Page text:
Op-Ed: In tumultuous times, women are leading the way

President Hutson shares why now is great time to be a college president.

Posted on March 26, 2024

Originally published on March 25, 2024, in the Richmond Times-Dispatch

by Mary Pope M. Hutson ’83, President of Sweet Briar College

In the wake of the highly publicized resignations of two Ivy League university leaders, the national press posed this resounding question: “Who would want to be a college president in this day and age?”

It’s not just the fraught politics, which felled the likes of Harvard’s Claudine Gay and Penn’s Liz Magill. It’s the increasingly difficult economics of higher education, especially at a time when the pool of college-age students is shrinking, and respect for the value of a college education is diminishing.

Mary Pope Hutson Mary Pope M. Hutson ’83Well, I sought the job. Three months ago, I was chosen as the 14th president of Sweet Briar College, a liberal arts college for women founded in 1901 in the heart of Virginia, and my alma mater. I assure you that I am neither crazy nor a masochist—though I’m always game to rise to a challenge.

So why did I accept this presidency? For a number of compelling reasons.

The importance of education was instilled into me from childhood. My father served as a head of school of a number of secondary schools, and he always told me the greatest gift a person can receive—and pass on to others—is a good education.

The American system of higher education is a great achievement and the envy of the world. It’s the engine for social mobility and increased earnings over a lifetime. A liberal arts education, in particular, turns a student into a lifelong learner with the skills to change and adapt—invaluable in our rapidly changing, globalized world.

I can attest to that. My international relations degree from Sweet Briar led me to leading disaster relief in the U.S. territories, to a U.S. State Department posting in Nairobi, Kenya during political change, to a Congressional lobbying effort that secured permanent tax incentives for land conservation, and finally back to Sweet Briar College—one of many alumnae who returned to secure its future. I spent eight years leading development and alumnae relations efforts before being named president. This college has given so much to me, and I’m honored to give back.

In a recent Wall Street Journal article, a search firm consultant described the president’s role as “professional fundraiser and public relations executive combined with the mayor of a city.” I’ve mastered the first two. In my new role as “mayor,” I continue to emphasize the importance of the education for women and the unique dimensions and advantages of women’s leadership.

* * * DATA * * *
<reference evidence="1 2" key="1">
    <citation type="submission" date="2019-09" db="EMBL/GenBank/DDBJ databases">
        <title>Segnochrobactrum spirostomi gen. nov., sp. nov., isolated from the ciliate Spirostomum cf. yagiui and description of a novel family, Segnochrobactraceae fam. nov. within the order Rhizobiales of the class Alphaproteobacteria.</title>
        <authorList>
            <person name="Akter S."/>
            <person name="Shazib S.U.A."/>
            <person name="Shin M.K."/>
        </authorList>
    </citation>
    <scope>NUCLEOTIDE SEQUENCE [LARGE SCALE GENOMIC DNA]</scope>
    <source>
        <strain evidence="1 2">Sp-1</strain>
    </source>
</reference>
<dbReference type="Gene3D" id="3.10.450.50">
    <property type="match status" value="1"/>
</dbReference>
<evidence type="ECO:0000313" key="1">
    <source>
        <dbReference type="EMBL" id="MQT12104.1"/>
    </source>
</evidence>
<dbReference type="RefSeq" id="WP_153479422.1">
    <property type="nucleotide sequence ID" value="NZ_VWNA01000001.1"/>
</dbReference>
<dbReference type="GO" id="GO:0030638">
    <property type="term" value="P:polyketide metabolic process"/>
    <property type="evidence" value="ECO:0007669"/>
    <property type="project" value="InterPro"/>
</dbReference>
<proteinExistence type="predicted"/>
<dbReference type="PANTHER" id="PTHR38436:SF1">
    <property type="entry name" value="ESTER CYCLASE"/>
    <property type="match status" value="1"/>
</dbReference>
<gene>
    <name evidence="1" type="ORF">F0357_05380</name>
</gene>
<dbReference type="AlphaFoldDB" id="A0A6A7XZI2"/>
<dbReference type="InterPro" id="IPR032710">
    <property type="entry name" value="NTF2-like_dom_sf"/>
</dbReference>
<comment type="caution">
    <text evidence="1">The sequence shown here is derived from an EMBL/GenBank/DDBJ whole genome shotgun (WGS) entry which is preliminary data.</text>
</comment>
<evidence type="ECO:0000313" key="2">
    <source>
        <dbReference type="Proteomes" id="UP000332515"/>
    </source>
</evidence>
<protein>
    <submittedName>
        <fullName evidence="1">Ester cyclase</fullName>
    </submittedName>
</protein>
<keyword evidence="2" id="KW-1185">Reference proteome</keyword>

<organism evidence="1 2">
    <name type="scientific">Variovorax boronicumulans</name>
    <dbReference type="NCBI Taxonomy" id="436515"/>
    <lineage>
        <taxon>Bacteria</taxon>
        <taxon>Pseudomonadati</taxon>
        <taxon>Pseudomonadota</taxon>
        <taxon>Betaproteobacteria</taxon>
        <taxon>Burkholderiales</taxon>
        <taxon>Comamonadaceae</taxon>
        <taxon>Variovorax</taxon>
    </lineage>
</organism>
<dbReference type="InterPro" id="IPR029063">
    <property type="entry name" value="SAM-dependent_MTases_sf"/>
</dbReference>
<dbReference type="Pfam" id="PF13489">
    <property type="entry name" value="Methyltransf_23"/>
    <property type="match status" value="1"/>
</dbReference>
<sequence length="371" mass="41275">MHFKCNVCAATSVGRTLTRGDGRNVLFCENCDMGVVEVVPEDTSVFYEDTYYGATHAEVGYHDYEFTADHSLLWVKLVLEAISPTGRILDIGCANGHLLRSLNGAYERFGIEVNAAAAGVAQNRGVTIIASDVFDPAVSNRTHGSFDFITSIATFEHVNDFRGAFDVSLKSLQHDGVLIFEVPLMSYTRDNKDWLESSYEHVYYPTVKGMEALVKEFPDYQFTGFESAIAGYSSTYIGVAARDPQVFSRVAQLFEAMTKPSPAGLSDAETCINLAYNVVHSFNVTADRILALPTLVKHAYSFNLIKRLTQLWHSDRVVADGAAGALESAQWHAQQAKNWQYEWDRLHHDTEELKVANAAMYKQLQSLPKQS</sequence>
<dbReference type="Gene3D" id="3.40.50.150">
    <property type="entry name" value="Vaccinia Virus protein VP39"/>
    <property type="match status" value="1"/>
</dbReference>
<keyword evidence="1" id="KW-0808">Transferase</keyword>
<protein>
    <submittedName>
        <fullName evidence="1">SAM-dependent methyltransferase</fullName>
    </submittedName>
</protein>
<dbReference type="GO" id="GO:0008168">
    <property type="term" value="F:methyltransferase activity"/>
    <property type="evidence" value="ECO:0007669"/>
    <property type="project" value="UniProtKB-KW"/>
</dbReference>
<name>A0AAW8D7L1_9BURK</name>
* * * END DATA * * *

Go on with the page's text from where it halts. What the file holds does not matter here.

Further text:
Our nation recently celebrated the 19th Amendment’s ratification, and certainly women have made gains since 1920. They currently comprise more than one quarter of all members of Congress, serve as governors of 12 states, and lead more than 10 percent of Fortune 500 companies. Yet these milestones also demonstrate women have a long way to go to achieve equity in leadership. That’s a serious issue. Women make up half the world’s population, and we could use more of this brand of leadership.

Perhaps because we were shut out of the corridors of power for so long, women developed less hierarchical ways of getting things done. Research and experience tell us that women often bring a more collaborative, less confrontational approach to resolving issues. I see that at Sweet Briar. For instance, while the Israel-Hamas conflict roiled many campuses, our students sat down last December for a moderated discussion, breaking into small groups to talk about the many dimensions of the conflict.

Historically, women’s colleges have educated women in learning spaces free from misogyny, empowering them find their life paths. Their graduates have gone on to leadership positions in various fields. At Sweet Briar, we’ve taken this one step further by intentionally cultivating students’ leadership skills. Six years ago, we revamped our curriculum to emphasize the role that women play in society, replacing the typical general education requirements with a Women’s Leadership Core comprised of 10 interdisciplinary courses that focus on developing the next generation of ethical leaders.

These are the sort of things that inspire me as a college president. I’m not saying the job is without difficulties. Many colleges have closed in recent years, and Sweet Briar faced its own crisis in 2015, only to be saved by the intervention of our own incredibly strong alumnae network. We have been rebuilding the college’s finances and its enrollment in the years since. We’re about to launch a capital campaign to prepare our historic campus for another 123 years of educating women.

We’ve positioned this college for success in the 21st century and beyond. My goal is to ensure that Sweet Briar College will continue to educate succeeding generations of women, inspiring them to find their voices and preparing them for leadership roles in all sectors of society. That seems like a pretty good reason to be a college president these days.